While the invention has been described in terms of what is considered to be the most practical and preferred embodiment, it is to be understood that the invention need not be limited to the disclosed embodiment. On the contrary, said invention is intended to cover various modifications and similar arrangements included within the spirit and scope of the appended claims, the scope of which should be accorded the broadest interpretation so as to encompass all such modifications and similar structures.
|Cited Patent||Filing date||Publication date||Applicant||Title|
|US3612920 *||Oct 5, 1970||Oct 12, 1971||Branson Instr||Wheel-type transducer probe|
|US3844166 *||Jan 23, 1973||Oct 29, 1974||Commissariat Energie Atomique||Method and device for the measurement of thickness by ultrasonic resonance|
|US3914987 *||Oct 3, 1973||Oct 28, 1975||Krautkramer Branson||Ultrasonic measuring apparatus for determining wall thickness of a workpiece|
|US4123943 *||Feb 3, 1977||Nov 7, 1978||Ford Motor Company||Method and apparatus for nondestructive ultrasonic measuring of cast engine cylinder wall thickness|
|US4324141 *||Jan 8, 1980||Apr 13, 1982||Balteau Sonatest Limited||Ultrasonic measurement of thickness|
|US4353257 *||Jan 6, 1981||Oct 12, 1982||Her Majesty The Queen In Right Of Canada As Represented By The Minister Of National Defence||Nondestructive system for testing the thickness of boiler tubes in boilers|
|US4429576 *||Aug 3, 1981||Feb 7, 1984||Dapco Industries, Inc.||Ultrasonic inspection apparatus|
|US4509369 *||Aug 25, 1983||Apr 9, 1985||Combustion Engineering, Inc.||Near surface inspection system|
|US4541064 *||Aug 11, 1982||Sep 10, 1985||Livingston Waylon A||Process for ultrasonic testing of tubular goods|
|US4658648 *||Aug 8, 1985||Apr 21, 1987||Karl Deutsch Pruf- Und Messgeratebau Gmbh & Co. Kg||Method of and apparatus for the ultrasonic measurement of the thickness of test articles|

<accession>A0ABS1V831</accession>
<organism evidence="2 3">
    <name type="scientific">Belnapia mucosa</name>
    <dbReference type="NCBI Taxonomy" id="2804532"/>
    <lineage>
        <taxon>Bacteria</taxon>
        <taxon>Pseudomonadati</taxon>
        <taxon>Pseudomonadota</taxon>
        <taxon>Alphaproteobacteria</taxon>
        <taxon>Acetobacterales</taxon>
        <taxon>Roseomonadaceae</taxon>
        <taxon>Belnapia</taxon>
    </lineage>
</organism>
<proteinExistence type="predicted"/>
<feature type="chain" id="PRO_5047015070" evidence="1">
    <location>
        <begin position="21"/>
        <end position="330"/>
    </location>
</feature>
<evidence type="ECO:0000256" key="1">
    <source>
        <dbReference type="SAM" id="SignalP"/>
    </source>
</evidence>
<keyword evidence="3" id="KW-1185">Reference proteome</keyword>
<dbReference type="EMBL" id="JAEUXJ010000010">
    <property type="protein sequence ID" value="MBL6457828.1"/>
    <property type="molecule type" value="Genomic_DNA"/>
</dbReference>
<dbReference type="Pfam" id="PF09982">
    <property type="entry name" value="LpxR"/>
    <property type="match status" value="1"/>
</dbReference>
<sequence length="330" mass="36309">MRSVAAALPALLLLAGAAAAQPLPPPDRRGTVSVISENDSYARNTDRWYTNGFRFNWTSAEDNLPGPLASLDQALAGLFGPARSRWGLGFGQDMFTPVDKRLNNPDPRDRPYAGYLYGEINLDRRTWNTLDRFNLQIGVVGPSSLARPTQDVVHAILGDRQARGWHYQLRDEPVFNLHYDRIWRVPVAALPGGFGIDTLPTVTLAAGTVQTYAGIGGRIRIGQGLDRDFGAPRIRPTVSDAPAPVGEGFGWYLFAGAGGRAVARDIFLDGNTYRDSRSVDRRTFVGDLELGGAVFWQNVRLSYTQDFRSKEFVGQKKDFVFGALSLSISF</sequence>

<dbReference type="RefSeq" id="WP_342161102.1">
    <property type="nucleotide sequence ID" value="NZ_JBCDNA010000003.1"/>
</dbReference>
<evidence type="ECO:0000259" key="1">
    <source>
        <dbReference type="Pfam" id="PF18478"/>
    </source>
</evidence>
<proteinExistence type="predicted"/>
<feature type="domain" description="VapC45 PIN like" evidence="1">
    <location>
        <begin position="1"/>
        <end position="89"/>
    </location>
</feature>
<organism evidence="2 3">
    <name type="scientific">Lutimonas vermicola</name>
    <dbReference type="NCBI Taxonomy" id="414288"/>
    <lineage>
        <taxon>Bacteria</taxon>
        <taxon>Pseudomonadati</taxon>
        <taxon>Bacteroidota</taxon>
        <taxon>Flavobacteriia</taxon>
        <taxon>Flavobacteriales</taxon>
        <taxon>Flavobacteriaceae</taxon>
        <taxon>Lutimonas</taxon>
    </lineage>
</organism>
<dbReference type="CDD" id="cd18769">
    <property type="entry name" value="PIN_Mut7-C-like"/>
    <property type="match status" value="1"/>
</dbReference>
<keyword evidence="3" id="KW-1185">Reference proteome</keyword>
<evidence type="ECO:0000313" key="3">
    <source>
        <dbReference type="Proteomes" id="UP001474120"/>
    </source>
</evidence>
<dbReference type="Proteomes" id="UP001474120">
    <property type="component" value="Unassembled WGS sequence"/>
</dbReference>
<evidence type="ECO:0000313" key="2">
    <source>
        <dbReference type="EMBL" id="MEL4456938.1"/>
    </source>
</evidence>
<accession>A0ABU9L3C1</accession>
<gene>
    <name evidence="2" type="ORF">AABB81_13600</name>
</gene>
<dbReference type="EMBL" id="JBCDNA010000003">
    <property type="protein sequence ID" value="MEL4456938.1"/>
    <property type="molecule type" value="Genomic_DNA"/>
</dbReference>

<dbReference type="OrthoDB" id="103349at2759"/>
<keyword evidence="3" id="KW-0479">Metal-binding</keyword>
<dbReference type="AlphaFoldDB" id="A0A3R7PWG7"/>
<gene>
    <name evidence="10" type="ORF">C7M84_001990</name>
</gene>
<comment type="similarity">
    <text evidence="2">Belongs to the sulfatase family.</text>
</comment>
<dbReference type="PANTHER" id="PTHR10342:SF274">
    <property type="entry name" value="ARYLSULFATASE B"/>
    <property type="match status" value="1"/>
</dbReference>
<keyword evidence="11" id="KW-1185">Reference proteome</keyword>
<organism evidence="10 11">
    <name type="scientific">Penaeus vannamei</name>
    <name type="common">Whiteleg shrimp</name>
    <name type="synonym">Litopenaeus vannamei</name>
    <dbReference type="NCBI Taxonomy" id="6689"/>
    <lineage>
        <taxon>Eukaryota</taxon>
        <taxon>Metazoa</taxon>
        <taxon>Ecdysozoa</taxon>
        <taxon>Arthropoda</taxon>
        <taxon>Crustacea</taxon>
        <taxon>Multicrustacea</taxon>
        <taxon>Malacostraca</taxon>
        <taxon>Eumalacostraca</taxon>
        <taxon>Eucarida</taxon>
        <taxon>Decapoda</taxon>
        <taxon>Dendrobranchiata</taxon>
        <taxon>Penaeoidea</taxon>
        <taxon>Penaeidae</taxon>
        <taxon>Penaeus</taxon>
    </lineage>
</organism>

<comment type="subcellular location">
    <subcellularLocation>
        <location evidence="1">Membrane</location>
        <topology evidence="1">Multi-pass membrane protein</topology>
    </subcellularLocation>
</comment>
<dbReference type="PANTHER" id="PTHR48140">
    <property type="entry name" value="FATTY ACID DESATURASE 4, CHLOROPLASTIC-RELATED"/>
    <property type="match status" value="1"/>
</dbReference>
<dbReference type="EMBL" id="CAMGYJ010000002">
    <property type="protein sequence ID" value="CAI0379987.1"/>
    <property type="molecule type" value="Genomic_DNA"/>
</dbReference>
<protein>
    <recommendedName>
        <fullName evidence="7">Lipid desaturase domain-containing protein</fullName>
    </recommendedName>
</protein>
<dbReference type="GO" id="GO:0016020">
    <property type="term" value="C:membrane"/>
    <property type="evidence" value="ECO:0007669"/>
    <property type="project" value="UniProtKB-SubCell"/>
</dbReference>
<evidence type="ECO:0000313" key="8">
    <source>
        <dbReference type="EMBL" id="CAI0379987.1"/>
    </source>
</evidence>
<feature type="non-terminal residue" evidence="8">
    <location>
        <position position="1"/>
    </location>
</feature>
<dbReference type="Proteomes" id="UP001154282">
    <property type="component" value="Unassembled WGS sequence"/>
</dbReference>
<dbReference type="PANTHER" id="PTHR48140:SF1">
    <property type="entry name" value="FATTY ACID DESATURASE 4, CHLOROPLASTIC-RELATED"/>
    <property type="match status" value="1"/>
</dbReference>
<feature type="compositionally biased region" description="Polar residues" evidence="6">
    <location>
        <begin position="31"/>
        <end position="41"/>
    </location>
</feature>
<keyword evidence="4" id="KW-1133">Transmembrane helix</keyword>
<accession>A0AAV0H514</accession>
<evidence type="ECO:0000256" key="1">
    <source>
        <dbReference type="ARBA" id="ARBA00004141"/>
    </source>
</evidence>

|US4719808 *||Apr 8, 1986||Jan 19, 1988||Siemens Aktiengesellschaft||Temperature-compensated ultrasonic measurement of wall thickness|
|US5009103 *||Jan 31, 1989||Apr 23, 1991||Tokyo Keiki Co., Ltd.||Ultrasonic thickness measuring method and apparatus|
|US5067352 *||Jan 24, 1990||Nov 26, 1991||Societe Nationale Industrielle Et Aerospatiale||Ultrasonic control head for parts whose shape evolves during production|
|DE3340693A1 *||Nov 10, 1983||May 23, 1985||Bbc Brown Boveri & Cie||Device for manipulating the probe of an ultrasonic wall thickness meter|
|DE3410954A1 *||Mar 24, 1984||Sep 20, 1984||Hermann Schimkat||Device for operating an ultrasonic test head|
|DE3441894A1 *||Nov 16, 1984||Jul 24, 1986||Krautkraemer Gmbh||Method and device for determining the wall thickness and/or the speed of sound of test specimens with ultrasonic pulses|
|DE3634374A1 *||Oct 9, 1986||Apr 21, 1988||Fraunhofer Ges Forschung||Method and apparatus for determining the thickness of a strip-shaped or plate-shaped workpiece|
|DE4002884A1 *||Feb 1, 1990||Apr 11, 1991||Cincinnati Milacron Austria||Gauging system for tubing extruder - consists of four sets of wall thickness testing heads with rollers running over surface of gauging device and fixed to cooled mounting|
|NL7514910A *||Title not available|
|SU561087A1 *||Title not available|
|SU608050A1 *||Title not available|
|SU629806A1 *||Title not available|
|SU1105757A1 *||Title not available|
|SU1446469A1 *||Title not available|
|SU1467392A1 *||Title not available|
|SU1640547A1 *||Title not available|
|Citing Patent||Filing date||Publication date||Applicant||Title|
|US5700955 *||Apr 22, 1996||Dec 23, 1997||United States Of America As Represented By The Administrator Of The National Aeronautics And Space Administration||Precision thickness variation mapping via one-transducer ultrasonic high resolution profilometry for sample with irregular or rough surface|
|US5970798 *||Sep 25, 1997||Oct 26, 1999||The United States Of America As Represented By The Administrator Of The National Aeronautics And Space Administration||Ultrasonic bolt gage|